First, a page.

Like the Fire, the Kobo Arc also has its own unique interface that runs on top of Android 4.0 Ice Cream Sandwich. Named Tapestries, the overlay lets you pin favorite contents (books, movies, music, and more) on the home screen, and group them by category.
One of the coolest things about it is that Kobo will automatically pull information from the Internet – that’s related to the content you have – and push it to your screen. We’re talking about Wikipedia articles, pictures, videos, podcasts and others – so this isn’t meant to be a commercial feature, but rather one that will save you the hassle from looking up additional information about a certain book or its subject.
And to really set itself apart from Amazon’s offering, the second generation Kobo tablet is a fully functioning Android tablet in the sense that that it can access Google Play and run all of Google apps out of the box. What Kobo is lacking in its ecosystem of books and multimedia contents (that are actually available in more international markets compared to Amazon’s), there’s Google Play to make up for it. It’s an awesome combo we must say.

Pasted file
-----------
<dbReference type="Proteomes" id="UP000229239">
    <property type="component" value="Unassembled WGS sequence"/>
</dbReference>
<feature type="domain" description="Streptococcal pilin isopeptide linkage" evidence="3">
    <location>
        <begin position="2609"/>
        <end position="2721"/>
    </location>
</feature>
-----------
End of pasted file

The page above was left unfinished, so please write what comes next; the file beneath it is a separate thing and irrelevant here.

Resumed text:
The pot is even sweeter with Kobo promising that an upgrade to Android 4.1 Jelly Bean for the Arc will be made available.
Winner: Kobo Arc. A better Android experience that is not tied to one ecosystem.
Kobo has successfully created a worthy competitor with the Kobo Arc. But at the end of the day, the two tablets do have their strong points.
Amazon has comfortably relegated the new Kindle Fire status to its second-tier tablet, which is good news for customers. The coming holiday season will be filled with buyers frantically looking for a tablet to stuff their stockings with. At a mere $159, this is where the competitively priced new Kindle Fire will shine. There’s no question that the Fire will probably end up selling infinitely more than the Arc.
Those outside the U.S. will find more to like about the Arc and the fact that it’s a full-fledged Android tablet. After all, despite Amazon’s effort to expand its tablet reach to foreign soils, it is still very much a U.S.-centric device and service.
The new Kindle Fire will be released on September 14, while the Kobo Arc won’t be available until mid November.
So, what do you like/dislike most about the new Kindle Fire and Kobo Arc? Which out of the two do you recommend more? Sound off below please.